Which is the best? This article is a little older (it pre-dates a few Vault albums and the Nugs partnership) but I think its a sound list. Plus, its nice to see I have all of the albums they mention ha. I think my cop out answer is all of it is the best. None of it is the best. I'm sure this is true for anybody who loves any band as much and for as long as I've loved The White Stripes, but at the end of the weekend, its

... all music to my ears.

Monday, October 17, 2022

Can't Help Myself: Something Sweet in Kenton, Ohio

Imagine, if you will, that you are me. You are driving north from Columbus to Detroit for a quick one-night trip. You are tired, and because your week dramatically changed how the weekend would go, you are maybe not 100% looking forward to this trip. You know you'll be glad once you're there, seeing loved ones and friends, doing important work that you care about, but now, 50 minutes north of Columbus, grey clouds hanging low, you're mostly feeling lonely in the driver's seat of the car.

Then, out of the corner of your eye you see something you wouldn't have expected in one million years in Kenton, Ohio: a record store. You flip the car around and park, eager to see what the used record scene in the perfect geographic center of northwestern Ohio. You also have to pee.

It is important to note that Kenton, Ohio is beautiful. Even on a gloomy day its idyllic courthouse square has all the charm of the best one-stop towns in the small parts of large places. Here's a picture I didn't take with Kenton's claim of fame:

I hastily stroll around the corner to pop in and what I discover is called Knox 'em Dead Records. I'm greeted by a guy I'll learn is named Eddie. He looks like Santa Claus with no beard or gut. Really, he looks like the dude from that I Think You Should Leave skit about jazz, but older. Unlike that guy, he's extremely nice and gives me a little tour of the shop, which was good because the shop is laid out really strangely. 

The front room is his desk and a lounge area: there's two nice retro couches and a bitchin' hi-fi set up with speakers taller than me. Something jazzy was playing, but before I could place it, he took me down the hall into three separate rooms, which he called "classic rock and cassettes," "jazz," and "bullshit." I'm not gonna tell a record store guy how to mind his business, but I couldn't figure out the sorting practice: INXS had LPs and tapes in all three rooms.

After crate digging, I picked up a weird promo copy of Historic Performances at the Monterey International Pop Festival featuring a side a of Jimi Hendrix and b side of Otis Redding. Couldn't put it down. I also found a $1 copy of The Doors by The Doors, which boasts a pretty solid track list for a single dollar bill. As Eddie and I chatted while I was checking out, I couldn't help but notice the proggy, kinda groovy sounds coming out of that hi-fi. I went to look at it, and, well, see for yourself:

Look at that album art! Behold! Jade Warrior's Last Autumn Descent. I asked Eddie if it would kill his vibe to sell me the LP right off the turntable, he chuckled and said, "I have ten of those upstairs I can't ever sell 'em." He's only got nine left now.

I walked out of there feeling good, feeling ready for the road again. And then I remembered I needed the bathroom. Behold, again, meeting my gaze from across N. Detroit St: Jitterz Cafe! Surely they have a restroom, and surely I could use a cup of coffee.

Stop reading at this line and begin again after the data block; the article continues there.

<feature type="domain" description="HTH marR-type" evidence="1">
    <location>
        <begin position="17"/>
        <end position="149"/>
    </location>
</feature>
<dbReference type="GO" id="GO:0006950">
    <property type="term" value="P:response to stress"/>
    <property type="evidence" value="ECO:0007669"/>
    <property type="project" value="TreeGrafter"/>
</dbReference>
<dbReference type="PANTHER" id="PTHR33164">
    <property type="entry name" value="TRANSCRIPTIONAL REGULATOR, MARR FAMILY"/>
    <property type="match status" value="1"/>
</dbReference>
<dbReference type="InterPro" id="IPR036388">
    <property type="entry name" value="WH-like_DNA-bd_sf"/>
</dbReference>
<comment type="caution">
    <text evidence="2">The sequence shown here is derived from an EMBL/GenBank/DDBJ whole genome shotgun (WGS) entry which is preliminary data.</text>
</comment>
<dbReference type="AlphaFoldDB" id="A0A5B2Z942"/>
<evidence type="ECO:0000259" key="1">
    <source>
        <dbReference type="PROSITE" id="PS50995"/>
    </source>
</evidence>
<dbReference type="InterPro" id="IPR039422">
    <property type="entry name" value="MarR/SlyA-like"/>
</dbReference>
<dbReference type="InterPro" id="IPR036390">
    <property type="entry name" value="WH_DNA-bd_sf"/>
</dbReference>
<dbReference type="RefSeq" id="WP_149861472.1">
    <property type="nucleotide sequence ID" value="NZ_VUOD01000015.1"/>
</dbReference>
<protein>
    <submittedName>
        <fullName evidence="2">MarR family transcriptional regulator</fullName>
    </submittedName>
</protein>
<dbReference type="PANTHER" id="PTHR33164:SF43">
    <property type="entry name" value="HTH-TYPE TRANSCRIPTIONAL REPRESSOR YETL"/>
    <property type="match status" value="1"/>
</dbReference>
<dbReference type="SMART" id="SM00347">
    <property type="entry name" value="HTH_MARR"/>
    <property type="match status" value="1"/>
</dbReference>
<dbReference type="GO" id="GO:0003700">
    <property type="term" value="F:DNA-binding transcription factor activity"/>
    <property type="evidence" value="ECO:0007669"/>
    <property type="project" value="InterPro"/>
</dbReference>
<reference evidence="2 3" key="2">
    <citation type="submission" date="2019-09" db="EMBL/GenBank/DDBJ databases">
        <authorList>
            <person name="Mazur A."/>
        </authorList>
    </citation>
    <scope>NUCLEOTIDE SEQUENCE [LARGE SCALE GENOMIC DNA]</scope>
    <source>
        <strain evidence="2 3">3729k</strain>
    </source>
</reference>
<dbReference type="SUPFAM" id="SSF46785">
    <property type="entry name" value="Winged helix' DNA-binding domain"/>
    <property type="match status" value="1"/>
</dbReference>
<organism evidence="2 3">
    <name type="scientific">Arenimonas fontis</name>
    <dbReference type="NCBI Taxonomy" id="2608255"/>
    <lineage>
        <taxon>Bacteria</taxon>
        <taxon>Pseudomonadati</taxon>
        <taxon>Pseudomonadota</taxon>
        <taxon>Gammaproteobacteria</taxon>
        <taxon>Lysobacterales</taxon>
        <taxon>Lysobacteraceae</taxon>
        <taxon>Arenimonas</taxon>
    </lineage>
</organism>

I went in to find three women sitting and visiting at one of the many family-style tables set up in Jitterz' huge dining area. One of them, it turns out, is the proprietor. She jumped up and took my order and while she was brewing a cappuccino, a slice of pie caught my eye. I hoped it was rhubarb but I didn't want to guess, "Is that cherry pie?"

"No, Fruit of the Forest," she said.

"What's that?" I asked. She smiled.

"Well, its a mix of bramble berries, apple, and rhubarb." My excitement must have betrayed me because she continued, "go grab a seat I'll warm you up a slice and bring it to your table."

So I did. And it was good. Little surprises are nice when we can find them, especially in those lonely moments on the road in the middle of nowhere, figuratively or literally, it's nice to stop and say hi. Have something sweet, vibe to something new, find something wonderful you would have otherwise passed right on by.

Also: holy s**t that was a good slice of pie.

Sunday, October 9, 2022

Coheed & Cambria's "Afterman: Ascension" Turns Ten, Expanded Universes, & Midway Airport

On October 8th, 2012, Jack White performed live at the then-named Lifestyles Pavilion, a venue where I have seen White (or side-projects he's involved in) three additional times since, in Columbus, Ohio. It the first time I saw any song by The White Stripes performed live with my own human eyes, so of course I was willing to travel from San Francisco where I'd moved four months earlier to see the show and loved ones left behind. Technically, that's only material to this story insofar that this story ends on an airplane which is where, for me ten years ago, Afterman: Ascension began.


The album itself begins with a muted instrumental, not altogether unusual for Coheed & Cambria, who stay busy weaving musical and narrative motifs in the dense science fiction universe their albums create. In 2012, that universe was called Heaven's Fence, and The Amory Wars story told the tale of Claudio Kilgannon, son of Coheed & Cambria, two IRO-bots built by Dr. Leonard Hohenberger during the events of the prequel Year of the Black Rainbow (2011, my first release as a fan and due to that personal favorite of their 10 albums). The two Afterman albums would be a prequel to the prequel, a split double-feature of Ascension and Descension coming in February 2013, that dramatize Sirius Amory's adventures into the Keywork, which is the network of energy binding together the 78 planets of Heaven's Fence. Dude leaves behind his wife (tough concept to deal with if you're in a cross-country distance relationship) to go on this long mission accompanied by a semi-sentient A.I. that lives in his spacesuit named "All Mother."